Mark Sturgess has raised over £9,500 for Sue Ryder Duchess of Kent Hospice in memory of his younger brother, James, who died at the Reading hospice in 2017 at the age of 28. Here, he talks about the care and support they received as a family, even through the toughest times.
My brother was always very sporty and active so it was a real shock for all of us when he was diagnosed with cancer in his spine at the age of 25.
He had to have a big operation and needed a lot of rehab to be able to use his legs again, but sadly after three years the cancer returned. It got to the point when there was nothing more the doctors could do for him and he was referred to Sue Ryder.
Support from day one
James moved in with me and my family, then a Sue Ryder Nurse from the community team came to visit us, explaining what she could do for James and us. It was very difficult for all of us, but from day one she was amazing.
James had a wish list of things he wanted to do, including going abroad to watch some football matches and going on a cruise with all of his friends. The nurse was heavily involved in making it all happen, making sure he had any medication he needed, organising his medical notice to go abroad and arranging for him to have a blood transfusion if his platelets were low.
The nurses knew the stress I was under looking after James while holding down a full-time job, so they would also arrange for us to go to the hospice together to get massages with their complementary therapists which was great. Some of the hospice volunteers also made a special comfort blanket for my daughter.
“He was such a young person to be in that situation and they always treated him with such dignity and respect”
James wanted to stay at home for as long as possible, but it got to the point where it was too difficult and going into the hospice would make things a lot easier for him. He was in the hospice for about a week and I was there every second of the day.
The nurses really couldn’t do enough for him and I will always remember one really hot day where they were able to take him outside in the beautiful gardens to enjoy the sunshine, which was massive for him. He was such a young person to be in that situation and they always treated him with such dignity and respect.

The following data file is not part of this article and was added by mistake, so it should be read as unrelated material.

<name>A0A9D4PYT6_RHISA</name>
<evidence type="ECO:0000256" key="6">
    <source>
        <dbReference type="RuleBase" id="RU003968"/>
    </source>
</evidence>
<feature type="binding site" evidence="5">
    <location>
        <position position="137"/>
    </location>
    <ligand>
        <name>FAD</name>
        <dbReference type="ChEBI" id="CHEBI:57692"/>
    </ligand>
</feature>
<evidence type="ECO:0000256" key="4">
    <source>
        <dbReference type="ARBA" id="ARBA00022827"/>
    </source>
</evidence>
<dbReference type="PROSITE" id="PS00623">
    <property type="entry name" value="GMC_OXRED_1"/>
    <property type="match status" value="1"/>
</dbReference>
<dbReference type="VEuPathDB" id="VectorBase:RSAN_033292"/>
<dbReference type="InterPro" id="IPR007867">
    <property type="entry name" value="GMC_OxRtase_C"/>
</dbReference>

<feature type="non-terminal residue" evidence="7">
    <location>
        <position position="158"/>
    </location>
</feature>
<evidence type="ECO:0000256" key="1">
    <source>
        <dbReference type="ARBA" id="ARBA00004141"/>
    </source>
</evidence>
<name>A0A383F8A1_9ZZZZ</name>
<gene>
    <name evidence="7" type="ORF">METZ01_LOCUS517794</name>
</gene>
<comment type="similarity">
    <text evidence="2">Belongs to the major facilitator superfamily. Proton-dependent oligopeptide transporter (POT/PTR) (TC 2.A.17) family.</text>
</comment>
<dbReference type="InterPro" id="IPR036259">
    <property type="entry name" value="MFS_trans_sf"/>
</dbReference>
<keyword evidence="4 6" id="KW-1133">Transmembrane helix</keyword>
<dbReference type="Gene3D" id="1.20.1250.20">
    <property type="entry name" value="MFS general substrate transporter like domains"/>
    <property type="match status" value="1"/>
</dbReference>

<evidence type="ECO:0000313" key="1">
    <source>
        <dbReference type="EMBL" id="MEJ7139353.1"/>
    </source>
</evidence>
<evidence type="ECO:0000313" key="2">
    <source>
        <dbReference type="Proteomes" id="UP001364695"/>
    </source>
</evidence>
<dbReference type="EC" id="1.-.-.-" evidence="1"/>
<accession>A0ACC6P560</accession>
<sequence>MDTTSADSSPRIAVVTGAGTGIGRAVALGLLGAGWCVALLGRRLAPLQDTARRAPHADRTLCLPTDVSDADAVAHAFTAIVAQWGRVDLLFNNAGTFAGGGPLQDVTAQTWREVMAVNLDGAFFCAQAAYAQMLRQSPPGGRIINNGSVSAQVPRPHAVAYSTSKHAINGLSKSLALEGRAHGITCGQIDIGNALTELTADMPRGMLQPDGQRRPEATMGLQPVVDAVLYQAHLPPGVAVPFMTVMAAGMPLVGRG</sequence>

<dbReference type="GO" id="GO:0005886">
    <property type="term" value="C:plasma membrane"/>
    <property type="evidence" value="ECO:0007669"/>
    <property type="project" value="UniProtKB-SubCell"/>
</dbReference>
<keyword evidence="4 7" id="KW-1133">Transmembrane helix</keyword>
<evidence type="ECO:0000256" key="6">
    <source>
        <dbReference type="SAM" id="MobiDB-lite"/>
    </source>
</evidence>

A special memory
All the staff do their jobs to an amazing standard, but at the same time they have that extra human touch.
James actually passed away on my daughter’s birthday and that morning the nurses organised for a cake to be brought in so he could sing happy birthday to her with us. That always sticks in my mind as they went that extra mile and helped him to have that special memory on his final day.
After he passed away the support didn’t stop there and the family support team at the hospice provided counselling for me and regularly checked up on me to make sure I was doing OK. They went one step further than they ever had to.
“People forget about hospices until they need them and it’s so important that people know about all the amazing care they provide”
I think most people assume hospices are for older people, but they also care for patients who are younger than me and my friends. People forget about hospices until they need them and it’s so important that people know about all the amazing care they provide.
They allowed my brother to do so much in his final months and that’s why I have tried to raise awareness and funds by running the London Marathon, half marathons and organising football competitions.
James loved football - he used to play for Athletico Reading - and I hope to organise a bigger charity football tournament in the future and make it a regular thing.
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Brother of patient
Mark's brother, James, was cared for by the Sue Ryder Duchess of Kent Hospice team after being diagnosed with cancer of the spine. He died at the hospice in 2017 and Mark has since raised over £9,500 for them in memory of James.